Hazelwood v. Kuhlmeier

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Hazelwood v. Kuhlmeier
Seal of the United States Supreme Court.svg
Argued October 13, 1987
Decided January 13, 1988
Full case name Hazelwood School District, et al. v. Kuhlmeier, et al.
Docket nos. 86-836
Citations 484 U.S. 260 (more)
108 S. Ct. 562; 98 L. Ed. 2d 592; 1985 U.S. LEXIS 310; 56 U.S.L.W. 4079; 14 Media L. Rep. 2081
Prior history On writ of certiorari to the United States Court of Appeals for the Eighth Circuit
Argument Oral argument
Holding
The Court held that speech that can be reasonably viewed to have the school's imprimatur can be regulated by the school if the school has a legitimate pedagogical concern in regulating the speech.
Court membership
Case opinions
Majority White, joined by Rehnquist, Stevens, O'Connor, Scalia
Dissent Brennan, joined by Marshall, Blackmun
Kennedy took no part in the consideration or decision of the case.
Laws applied
U.S. Const. amend. I

Hazelwood School District et al. v. Kuhlmeier et al., 484 U.S. 260 (1988) was a landmark decision by the Supreme Court of the United States which held that public school curricular student newspapers that have not been established as forums for student expression are subject to a lower level of First Amendment protection than independent student expression or newspapers established (by policy or practice) as forums for student expression.

The case concerned the censorship of two articles in The Spectrum, the student newspaper of Hazelwood East High School in St. Louis County, Missouri, in 1983. When the school principal removed an article concerning divorce and another concerning teen pregnancy, the student journalists sued, claiming their First Amendment rights were violated. A lower court sided with the school before it was overturned by the U.S. Court of Appeals for the Eighth Circuit.

In a 5-3 decision rendered in 1988, the Supreme Court overturned the circuit court decision with a majority opinion that school administrators could exercise prior restraint of school-sponsored expression, such as newspapers and assembly speeches, if the censorship is "reasonably related to legitimate pedagogical concerns". In this, school-sponsored newspapers are considered limited public forums of expression.

The case and the earlier Tinker v. Des Moines Independent Community School District are considered landmarks for defining student right to expression in public schools. While subsequent courts have varied significantly on when the Hazelwood decision applies, the case remains a strong precedent in how student speech is regulated.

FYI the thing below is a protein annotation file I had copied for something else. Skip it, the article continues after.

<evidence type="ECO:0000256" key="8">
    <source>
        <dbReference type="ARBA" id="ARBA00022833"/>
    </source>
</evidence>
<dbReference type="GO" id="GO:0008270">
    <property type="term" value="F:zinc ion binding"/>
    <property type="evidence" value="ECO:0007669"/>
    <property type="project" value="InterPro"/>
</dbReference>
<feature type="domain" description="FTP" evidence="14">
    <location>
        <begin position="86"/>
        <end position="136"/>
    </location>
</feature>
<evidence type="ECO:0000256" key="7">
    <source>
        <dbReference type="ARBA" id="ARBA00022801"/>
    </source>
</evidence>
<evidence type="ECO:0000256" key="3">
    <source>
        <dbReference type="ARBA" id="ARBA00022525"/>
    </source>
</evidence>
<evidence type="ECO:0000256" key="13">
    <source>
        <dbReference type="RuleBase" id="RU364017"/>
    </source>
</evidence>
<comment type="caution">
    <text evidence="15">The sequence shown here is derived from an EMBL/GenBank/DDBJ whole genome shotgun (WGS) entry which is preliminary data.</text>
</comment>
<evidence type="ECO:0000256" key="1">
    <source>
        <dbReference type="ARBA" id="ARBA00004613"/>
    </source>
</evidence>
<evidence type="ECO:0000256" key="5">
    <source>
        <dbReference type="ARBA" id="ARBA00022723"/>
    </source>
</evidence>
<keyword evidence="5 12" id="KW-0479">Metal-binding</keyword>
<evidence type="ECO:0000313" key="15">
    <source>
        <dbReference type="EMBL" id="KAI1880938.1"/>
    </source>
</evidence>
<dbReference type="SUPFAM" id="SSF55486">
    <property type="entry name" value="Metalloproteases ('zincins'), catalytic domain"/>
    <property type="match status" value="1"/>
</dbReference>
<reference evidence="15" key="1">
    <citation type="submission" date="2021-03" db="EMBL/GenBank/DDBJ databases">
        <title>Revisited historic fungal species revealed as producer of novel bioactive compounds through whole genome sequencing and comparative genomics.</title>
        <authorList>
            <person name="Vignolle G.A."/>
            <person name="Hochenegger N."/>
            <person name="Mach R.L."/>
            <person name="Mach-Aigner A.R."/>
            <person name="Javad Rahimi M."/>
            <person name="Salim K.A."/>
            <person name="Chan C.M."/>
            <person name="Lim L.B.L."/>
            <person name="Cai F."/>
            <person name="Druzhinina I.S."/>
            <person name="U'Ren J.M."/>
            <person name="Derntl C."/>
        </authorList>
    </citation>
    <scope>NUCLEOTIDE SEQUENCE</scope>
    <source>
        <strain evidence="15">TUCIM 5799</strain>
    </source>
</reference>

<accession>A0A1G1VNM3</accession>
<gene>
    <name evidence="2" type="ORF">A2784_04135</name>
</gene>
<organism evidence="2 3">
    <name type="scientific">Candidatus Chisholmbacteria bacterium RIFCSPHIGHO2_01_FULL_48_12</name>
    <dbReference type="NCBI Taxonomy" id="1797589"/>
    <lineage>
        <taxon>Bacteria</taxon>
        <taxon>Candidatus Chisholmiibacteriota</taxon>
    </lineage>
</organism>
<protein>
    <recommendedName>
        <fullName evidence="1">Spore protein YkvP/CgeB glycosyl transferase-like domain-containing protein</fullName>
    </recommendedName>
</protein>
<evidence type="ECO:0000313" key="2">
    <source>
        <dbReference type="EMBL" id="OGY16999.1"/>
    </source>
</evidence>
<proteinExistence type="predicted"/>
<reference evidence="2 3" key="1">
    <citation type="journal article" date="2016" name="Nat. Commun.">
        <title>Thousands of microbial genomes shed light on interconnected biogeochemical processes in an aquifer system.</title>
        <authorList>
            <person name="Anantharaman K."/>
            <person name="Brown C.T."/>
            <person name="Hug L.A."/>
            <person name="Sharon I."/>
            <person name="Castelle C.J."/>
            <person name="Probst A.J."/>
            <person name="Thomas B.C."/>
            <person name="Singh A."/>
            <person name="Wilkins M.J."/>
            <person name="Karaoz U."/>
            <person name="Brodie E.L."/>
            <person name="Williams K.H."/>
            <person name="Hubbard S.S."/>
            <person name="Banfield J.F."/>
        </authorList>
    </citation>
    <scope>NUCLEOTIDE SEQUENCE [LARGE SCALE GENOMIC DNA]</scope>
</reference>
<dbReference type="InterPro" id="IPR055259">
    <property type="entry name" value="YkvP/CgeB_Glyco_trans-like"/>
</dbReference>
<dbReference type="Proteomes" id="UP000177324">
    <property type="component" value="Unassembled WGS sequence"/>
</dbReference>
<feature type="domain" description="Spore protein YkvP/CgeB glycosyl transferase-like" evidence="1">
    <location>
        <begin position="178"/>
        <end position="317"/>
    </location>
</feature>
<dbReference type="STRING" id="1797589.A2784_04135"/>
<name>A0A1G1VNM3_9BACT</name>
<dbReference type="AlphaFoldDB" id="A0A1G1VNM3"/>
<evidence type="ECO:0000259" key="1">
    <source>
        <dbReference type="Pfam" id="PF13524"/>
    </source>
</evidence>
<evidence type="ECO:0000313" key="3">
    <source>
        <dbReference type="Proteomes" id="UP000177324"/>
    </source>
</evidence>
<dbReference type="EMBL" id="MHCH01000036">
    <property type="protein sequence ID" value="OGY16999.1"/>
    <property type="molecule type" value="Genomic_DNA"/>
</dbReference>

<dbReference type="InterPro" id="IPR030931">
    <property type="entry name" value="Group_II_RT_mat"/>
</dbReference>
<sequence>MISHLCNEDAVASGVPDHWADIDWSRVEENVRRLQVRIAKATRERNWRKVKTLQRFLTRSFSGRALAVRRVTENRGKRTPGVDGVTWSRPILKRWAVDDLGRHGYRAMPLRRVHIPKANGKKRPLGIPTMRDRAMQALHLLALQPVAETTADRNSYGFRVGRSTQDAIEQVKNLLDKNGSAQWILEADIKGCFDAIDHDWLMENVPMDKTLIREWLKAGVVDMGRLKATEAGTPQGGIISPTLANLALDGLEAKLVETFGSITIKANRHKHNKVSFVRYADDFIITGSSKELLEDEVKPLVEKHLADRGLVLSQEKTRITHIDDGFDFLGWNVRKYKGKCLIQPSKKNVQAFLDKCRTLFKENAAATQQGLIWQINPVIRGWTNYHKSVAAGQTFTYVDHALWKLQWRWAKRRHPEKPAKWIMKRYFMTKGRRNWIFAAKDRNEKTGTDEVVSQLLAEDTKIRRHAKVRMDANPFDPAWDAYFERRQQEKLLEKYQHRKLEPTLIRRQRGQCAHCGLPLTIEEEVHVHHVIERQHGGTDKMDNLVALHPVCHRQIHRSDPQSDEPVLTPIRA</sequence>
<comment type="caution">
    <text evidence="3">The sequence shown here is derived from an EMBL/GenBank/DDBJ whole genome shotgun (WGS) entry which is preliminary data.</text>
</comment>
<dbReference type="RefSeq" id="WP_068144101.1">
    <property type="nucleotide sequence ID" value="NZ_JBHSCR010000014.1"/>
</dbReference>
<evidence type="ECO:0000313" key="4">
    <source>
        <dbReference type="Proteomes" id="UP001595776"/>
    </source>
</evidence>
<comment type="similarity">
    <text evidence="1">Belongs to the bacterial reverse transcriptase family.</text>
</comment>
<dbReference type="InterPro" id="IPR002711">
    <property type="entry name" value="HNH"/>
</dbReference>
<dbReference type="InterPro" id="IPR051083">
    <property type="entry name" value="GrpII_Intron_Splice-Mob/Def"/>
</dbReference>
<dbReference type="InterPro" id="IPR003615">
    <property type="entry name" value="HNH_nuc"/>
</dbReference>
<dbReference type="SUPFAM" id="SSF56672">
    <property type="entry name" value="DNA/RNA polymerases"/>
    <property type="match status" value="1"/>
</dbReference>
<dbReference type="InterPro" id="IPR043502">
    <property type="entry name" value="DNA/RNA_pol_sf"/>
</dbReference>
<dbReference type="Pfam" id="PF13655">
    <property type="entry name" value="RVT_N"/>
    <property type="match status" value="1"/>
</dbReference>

Background[edit]

Facts of the case[edit]

The case concerned The Spectrum, a student newspaper which was published as part of a journalism class at Hazelwood East High School in the Hazelwood School District in St. Louis County, Missouri.[1][2] The Spectrum was written and edited as part of the Journalism II class at the school, published roughly every three weeks during the 1982-1983 school year.[3][4] About 4,500 copies of the paper were distributed to students and community members during the year. The cost of printing the paper as well as supplies, textbooks, and a portion of the academic advisor's salary were furnished by the district's Board of Education, supplemented by newspaper sales. For that school year, the board supplied $4,668 in printing costs, and the newspaper generated $1,166.84 in revenue.[1][4]

On May 10, 1983, Howard Emerson, the adviser to the journalism class, submitted page proofs of the May 13 issue of the newspaper to principal Robert Eugene Reynolds for approval, a practice which was customary at the time.[5][6] Reynolds objected to two of the stories scheduled to run. One was a story concerning teen pregnancy and containing interviews with three students who had been pregnant. The story contained false names to keep the girls' identities a secret, but Reynolds was concerned the pregnant students would still be identifiable from the text.[3] Reynolds was also concerned the references to sexual activity and birth control were inappropriate for younger students at school. The second story concerned divorce and featured an interview with a student whose parents were divorced, in which she complained her father "wasn't spending enough time with my mom, my sister, and I ... was always out of town on business or out late playing cards with the guys ... always argued about everything."[5] Reynolds, unaware that the name of the girl would also be changed,[3] was concerned that her family should have been given an opportunity to respond in the story, or to consent to its publication.[5]